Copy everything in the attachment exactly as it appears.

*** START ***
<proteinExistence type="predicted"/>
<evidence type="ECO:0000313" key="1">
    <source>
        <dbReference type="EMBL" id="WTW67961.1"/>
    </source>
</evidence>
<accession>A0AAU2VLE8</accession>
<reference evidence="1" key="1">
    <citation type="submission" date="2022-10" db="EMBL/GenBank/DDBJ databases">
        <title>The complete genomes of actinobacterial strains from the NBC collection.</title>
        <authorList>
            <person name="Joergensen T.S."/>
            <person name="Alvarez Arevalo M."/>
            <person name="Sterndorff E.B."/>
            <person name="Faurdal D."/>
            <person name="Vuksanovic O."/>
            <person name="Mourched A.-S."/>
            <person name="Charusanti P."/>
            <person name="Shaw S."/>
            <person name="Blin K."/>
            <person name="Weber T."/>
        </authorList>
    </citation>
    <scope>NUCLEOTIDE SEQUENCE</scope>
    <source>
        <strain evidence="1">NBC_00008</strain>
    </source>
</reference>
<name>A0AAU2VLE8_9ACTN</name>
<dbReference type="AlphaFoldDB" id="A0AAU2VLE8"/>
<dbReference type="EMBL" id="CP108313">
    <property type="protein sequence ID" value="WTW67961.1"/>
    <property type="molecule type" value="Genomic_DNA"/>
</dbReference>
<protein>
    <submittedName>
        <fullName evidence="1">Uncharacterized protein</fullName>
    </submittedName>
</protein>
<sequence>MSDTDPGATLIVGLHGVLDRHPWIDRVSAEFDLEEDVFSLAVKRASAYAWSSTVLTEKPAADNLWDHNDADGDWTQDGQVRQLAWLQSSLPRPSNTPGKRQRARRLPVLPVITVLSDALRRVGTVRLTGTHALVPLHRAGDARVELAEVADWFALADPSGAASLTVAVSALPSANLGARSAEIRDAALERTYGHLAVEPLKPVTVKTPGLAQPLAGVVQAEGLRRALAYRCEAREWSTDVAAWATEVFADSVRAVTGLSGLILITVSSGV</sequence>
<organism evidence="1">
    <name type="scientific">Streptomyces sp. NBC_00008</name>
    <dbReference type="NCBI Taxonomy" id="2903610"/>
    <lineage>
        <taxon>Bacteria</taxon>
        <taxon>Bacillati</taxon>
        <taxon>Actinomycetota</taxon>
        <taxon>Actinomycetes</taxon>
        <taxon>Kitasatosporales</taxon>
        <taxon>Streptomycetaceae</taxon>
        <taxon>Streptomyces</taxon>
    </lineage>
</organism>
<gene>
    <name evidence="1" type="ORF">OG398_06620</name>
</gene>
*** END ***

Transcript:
<proteinExistence type="predicted"/>
<evidence type="ECO:0000313" key="1">
    <source>
        <dbReference type="EMBL" id="WTW67961.1"/>
    </source>
</evidence>
<accession>A0AAU2VLE8</accession>
<reference evidence="1" key="1">
    <citation type="submission" date="2022-10" db="EMBL/GenBank/DDBJ databases">
        <title>The complete genomes of actinobacterial strains from the NBC collection.</title>
        <authorList>
            <person name="Joergensen T.S."/>
            <person name="Alvarez Arevalo M."/>
            <person name="Sterndorff E.B."/>
            <person name="Faurdal D."/>
            <person name="Vuksanovic O."/>
            <person name="Mourched A.-S."/>
            <person name="Charusanti P."/>
            <person name="Shaw S."/>
            <person name="Blin K."/>
            <person name="Weber T."/>
        </authorList>
    </citation>
    <scope>NUCLEOTIDE SEQUENCE</scope>
    <source>
        <strain evidence="1">NBC_00008</strain>
    </source>
</reference>
<name>A0AAU2VLE8_9ACTN</name>
<dbReference type="AlphaFoldDB" id="A0AAU2VLE8"/>
<dbReference type="EMBL" id="CP108313">
    <property type="protein sequence ID" value="WTW67961.1"/>
    <property type="molecule type" value="Genomic_DNA"/>
</dbReference>
<protein>
    <submittedName>
        <fullName evidence="1">Uncharacterized protein</fullName>
    </submittedName>
</protein>
<sequence>MSDTDPGATLIVGLHGVLDRHPWIDRVSAEFDLEEDVFSLAVKRASAYAWSSTVLTEKPAADNLWDHNDADGDWTQDGQVRQLAWLQSSLPRPSNTPGKRQRARRLPVLPVITVLSDALRRVGTVRLTGTHALVPLHRAGDARVELAEVADWFALADPSGAASLTVAVSALPSANLGARSAEIRDAALERTYGHLAVEPLKPVTVKTPGLAQPLAGVVQAEGLRRALAYRCEAREWSTDVAAWATEVFADSVRAVTGLSGLILITVSSGV</sequence>
<organism evidence="1">
    <name type="scientific">Streptomyces sp. NBC_00008</name>
    <dbReference type="NCBI Taxonomy" id="2903610"/>
    <lineage>
        <taxon>Bacteria</taxon>
        <taxon>Bacillati</taxon>
        <taxon>Actinomycetota</taxon>
        <taxon>Actinomycetes</taxon>
        <taxon>Kitasatosporales</taxon>
        <taxon>Streptomycetaceae</taxon>
        <taxon>Streptomyces</taxon>
    </lineage>
</organism>
<gene>
    <name evidence="1" type="ORF">OG398_06620</name>
</gene>